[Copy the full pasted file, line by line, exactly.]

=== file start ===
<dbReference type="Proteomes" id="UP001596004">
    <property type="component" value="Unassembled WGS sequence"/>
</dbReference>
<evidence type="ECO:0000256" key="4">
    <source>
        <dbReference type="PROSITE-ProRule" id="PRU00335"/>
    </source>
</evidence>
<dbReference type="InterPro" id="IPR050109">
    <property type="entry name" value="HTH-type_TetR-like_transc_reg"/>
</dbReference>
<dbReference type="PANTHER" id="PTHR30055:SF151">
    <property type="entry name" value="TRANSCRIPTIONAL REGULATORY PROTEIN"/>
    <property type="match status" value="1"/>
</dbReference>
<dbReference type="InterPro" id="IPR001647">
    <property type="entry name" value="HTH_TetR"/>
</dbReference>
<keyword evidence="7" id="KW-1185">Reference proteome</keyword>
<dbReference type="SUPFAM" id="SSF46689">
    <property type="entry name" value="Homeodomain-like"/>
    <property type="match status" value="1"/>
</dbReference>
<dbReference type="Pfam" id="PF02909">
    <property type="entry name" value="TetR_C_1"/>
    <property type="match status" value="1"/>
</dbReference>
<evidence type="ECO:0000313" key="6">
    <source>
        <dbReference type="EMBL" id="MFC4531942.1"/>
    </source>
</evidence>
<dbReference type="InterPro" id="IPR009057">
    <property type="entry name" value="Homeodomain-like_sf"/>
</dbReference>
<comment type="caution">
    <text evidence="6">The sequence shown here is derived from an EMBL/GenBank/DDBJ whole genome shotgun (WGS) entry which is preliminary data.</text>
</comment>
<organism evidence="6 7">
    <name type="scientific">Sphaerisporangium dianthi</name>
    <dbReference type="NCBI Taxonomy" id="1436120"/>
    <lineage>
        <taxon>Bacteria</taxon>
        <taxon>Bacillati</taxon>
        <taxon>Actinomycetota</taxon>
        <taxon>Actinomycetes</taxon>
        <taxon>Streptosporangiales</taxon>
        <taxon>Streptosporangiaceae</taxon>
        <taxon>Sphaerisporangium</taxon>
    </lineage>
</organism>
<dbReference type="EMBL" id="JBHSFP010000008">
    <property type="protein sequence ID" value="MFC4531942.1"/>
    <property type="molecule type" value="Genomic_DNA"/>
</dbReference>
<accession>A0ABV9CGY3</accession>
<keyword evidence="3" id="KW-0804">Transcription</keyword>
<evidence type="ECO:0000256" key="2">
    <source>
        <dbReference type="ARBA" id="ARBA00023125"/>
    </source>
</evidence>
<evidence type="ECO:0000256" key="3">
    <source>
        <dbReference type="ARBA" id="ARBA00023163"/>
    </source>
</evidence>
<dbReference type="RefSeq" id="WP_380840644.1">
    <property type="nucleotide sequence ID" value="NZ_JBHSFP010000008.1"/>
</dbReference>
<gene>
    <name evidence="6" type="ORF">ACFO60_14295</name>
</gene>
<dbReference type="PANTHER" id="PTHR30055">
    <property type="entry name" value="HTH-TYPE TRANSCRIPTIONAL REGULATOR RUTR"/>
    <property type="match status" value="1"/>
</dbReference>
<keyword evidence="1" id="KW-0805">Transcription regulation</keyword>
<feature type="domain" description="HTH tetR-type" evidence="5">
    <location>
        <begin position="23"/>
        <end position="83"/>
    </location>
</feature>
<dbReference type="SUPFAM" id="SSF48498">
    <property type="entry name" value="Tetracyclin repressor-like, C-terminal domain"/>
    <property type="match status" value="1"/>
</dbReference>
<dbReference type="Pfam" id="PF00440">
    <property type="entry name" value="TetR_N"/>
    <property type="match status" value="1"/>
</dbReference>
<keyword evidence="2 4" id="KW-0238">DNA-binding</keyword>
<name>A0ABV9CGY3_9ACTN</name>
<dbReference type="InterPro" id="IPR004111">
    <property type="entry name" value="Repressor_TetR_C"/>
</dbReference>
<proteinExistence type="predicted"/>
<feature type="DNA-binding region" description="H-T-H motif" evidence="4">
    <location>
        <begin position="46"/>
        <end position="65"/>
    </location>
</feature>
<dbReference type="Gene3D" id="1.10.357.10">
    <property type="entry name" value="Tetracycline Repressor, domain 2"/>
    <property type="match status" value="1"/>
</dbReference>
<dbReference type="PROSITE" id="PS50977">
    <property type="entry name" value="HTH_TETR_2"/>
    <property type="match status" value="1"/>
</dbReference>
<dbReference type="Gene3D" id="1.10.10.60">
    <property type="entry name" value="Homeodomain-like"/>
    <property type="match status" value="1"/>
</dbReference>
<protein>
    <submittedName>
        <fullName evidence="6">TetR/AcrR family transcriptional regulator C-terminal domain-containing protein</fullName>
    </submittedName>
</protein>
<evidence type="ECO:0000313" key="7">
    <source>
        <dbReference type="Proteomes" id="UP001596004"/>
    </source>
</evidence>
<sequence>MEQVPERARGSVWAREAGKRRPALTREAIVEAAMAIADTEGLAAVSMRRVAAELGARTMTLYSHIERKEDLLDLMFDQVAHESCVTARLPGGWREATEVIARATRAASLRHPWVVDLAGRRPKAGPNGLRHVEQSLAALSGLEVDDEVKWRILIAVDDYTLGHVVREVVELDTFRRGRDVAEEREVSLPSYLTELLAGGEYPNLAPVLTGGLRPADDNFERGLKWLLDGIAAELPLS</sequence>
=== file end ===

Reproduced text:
<dbReference type="Proteomes" id="UP001596004">
    <property type="component" value="Unassembled WGS sequence"/>
</dbReference>
<evidence type="ECO:0000256" key="4">
    <source>
        <dbReference type="PROSITE-ProRule" id="PRU00335"/>
    </source>
</evidence>
<dbReference type="InterPro" id="IPR050109">
    <property type="entry name" value="HTH-type_TetR-like_transc_reg"/>
</dbReference>
<dbReference type="PANTHER" id="PTHR30055:SF151">
    <property type="entry name" value="TRANSCRIPTIONAL REGULATORY PROTEIN"/>
    <property type="match status" value="1"/>
</dbReference>
<dbReference type="InterPro" id="IPR001647">
    <property type="entry name" value="HTH_TetR"/>
</dbReference>
<keyword evidence="7" id="KW-1185">Reference proteome</keyword>
<dbReference type="SUPFAM" id="SSF46689">
    <property type="entry name" value="Homeodomain-like"/>
    <property type="match status" value="1"/>
</dbReference>
<dbReference type="Pfam" id="PF02909">
    <property type="entry name" value="TetR_C_1"/>
    <property type="match status" value="1"/>
</dbReference>
<evidence type="ECO:0000313" key="6">
    <source>
        <dbReference type="EMBL" id="MFC4531942.1"/>
    </source>
</evidence>
<dbReference type="InterPro" id="IPR009057">
    <property type="entry name" value="Homeodomain-like_sf"/>
</dbReference>
<comment type="caution">
    <text evidence="6">The sequence shown here is derived from an EMBL/GenBank/DDBJ whole genome shotgun (WGS) entry which is preliminary data.</text>
</comment>
<organism evidence="6 7">
    <name type="scientific">Sphaerisporangium dianthi</name>
    <dbReference type="NCBI Taxonomy" id="1436120"/>
    <lineage>
        <taxon>Bacteria</taxon>
        <taxon>Bacillati</taxon>
        <taxon>Actinomycetota</taxon>
        <taxon>Actinomycetes</taxon>
        <taxon>Streptosporangiales</taxon>
        <taxon>Streptosporangiaceae</taxon>
        <taxon>Sphaerisporangium</taxon>
    </lineage>
</organism>
<dbReference type="EMBL" id="JBHSFP010000008">
    <property type="protein sequence ID" value="MFC4531942.1"/>
    <property type="molecule type" value="Genomic_DNA"/>
</dbReference>
<accession>A0ABV9CGY3</accession>
<keyword evidence="3" id="KW-0804">Transcription</keyword>
<evidence type="ECO:0000256" key="2">
    <source>
        <dbReference type="ARBA" id="ARBA00023125"/>
    </source>
</evidence>
<evidence type="ECO:0000256" key="3">
    <source>
        <dbReference type="ARBA" id="ARBA00023163"/>
    </source>
</evidence>
<dbReference type="RefSeq" id="WP_380840644.1">
    <property type="nucleotide sequence ID" value="NZ_JBHSFP010000008.1"/>
</dbReference>
<gene>
    <name evidence="6" type="ORF">ACFO60_14295</name>
</gene>
<dbReference type="PANTHER" id="PTHR30055">
    <property type="entry name" value="HTH-TYPE TRANSCRIPTIONAL REGULATOR RUTR"/>
    <property type="match status" value="1"/>
</dbReference>
<keyword evidence="1" id="KW-0805">Transcription regulation</keyword>
<feature type="domain" description="HTH tetR-type" evidence="5">
    <location>
        <begin position="23"/>
        <end position="83"/>
    </location>
</feature>
<dbReference type="SUPFAM" id="SSF48498">
    <property type="entry name" value="Tetracyclin repressor-like, C-terminal domain"/>
    <property type="match status" value="1"/>
</dbReference>
<dbReference type="Pfam" id="PF00440">
    <property type="entry name" value="TetR_N"/>
    <property type="match status" value="1"/>
</dbReference>
<keyword evidence="2 4" id="KW-0238">DNA-binding</keyword>
<name>A0ABV9CGY3_9ACTN</name>
<dbReference type="InterPro" id="IPR004111">
    <property type="entry name" value="Repressor_TetR_C"/>
</dbReference>
<proteinExistence type="predicted"/>
<feature type="DNA-binding region" description="H-T-H motif" evidence="4">
    <location>
        <begin position="46"/>
        <end position="65"/>
    </location>
</feature>
<dbReference type="Gene3D" id="1.10.357.10">
    <property type="entry name" value="Tetracycline Repressor, domain 2"/>
    <property type="match status" value="1"/>
</dbReference>
<dbReference type="PROSITE" id="PS50977">
    <property type="entry name" value="HTH_TETR_2"/>
    <property type="match status" value="1"/>
</dbReference>
<dbReference type="Gene3D" id="1.10.10.60">
    <property type="entry name" value="Homeodomain-like"/>
    <property type="match status" value="1"/>
</dbReference>
<protein>
    <submittedName>
        <fullName evidence="6">TetR/AcrR family transcriptional regulator C-terminal domain-containing protein</fullName>
    </submittedName>
</protein>
<evidence type="ECO:0000313" key="7">
    <source>
        <dbReference type="Proteomes" id="UP001596004"/>
    </source>
</evidence>
<sequence>MEQVPERARGSVWAREAGKRRPALTREAIVEAAMAIADTEGLAAVSMRRVAAELGARTMTLYSHIERKEDLLDLMFDQVAHESCVTARLPGGWREATEVIARATRAASLRHPWVVDLAGRRPKAGPNGLRHVEQSLAALSGLEVDDEVKWRILIAVDDYTLGHVVREVVELDTFRRGRDVAEEREVSLPSYLTELLAGGEYPNLAPVLTGGLRPADDNFERGLKWLLDGIAAELPLS</sequence>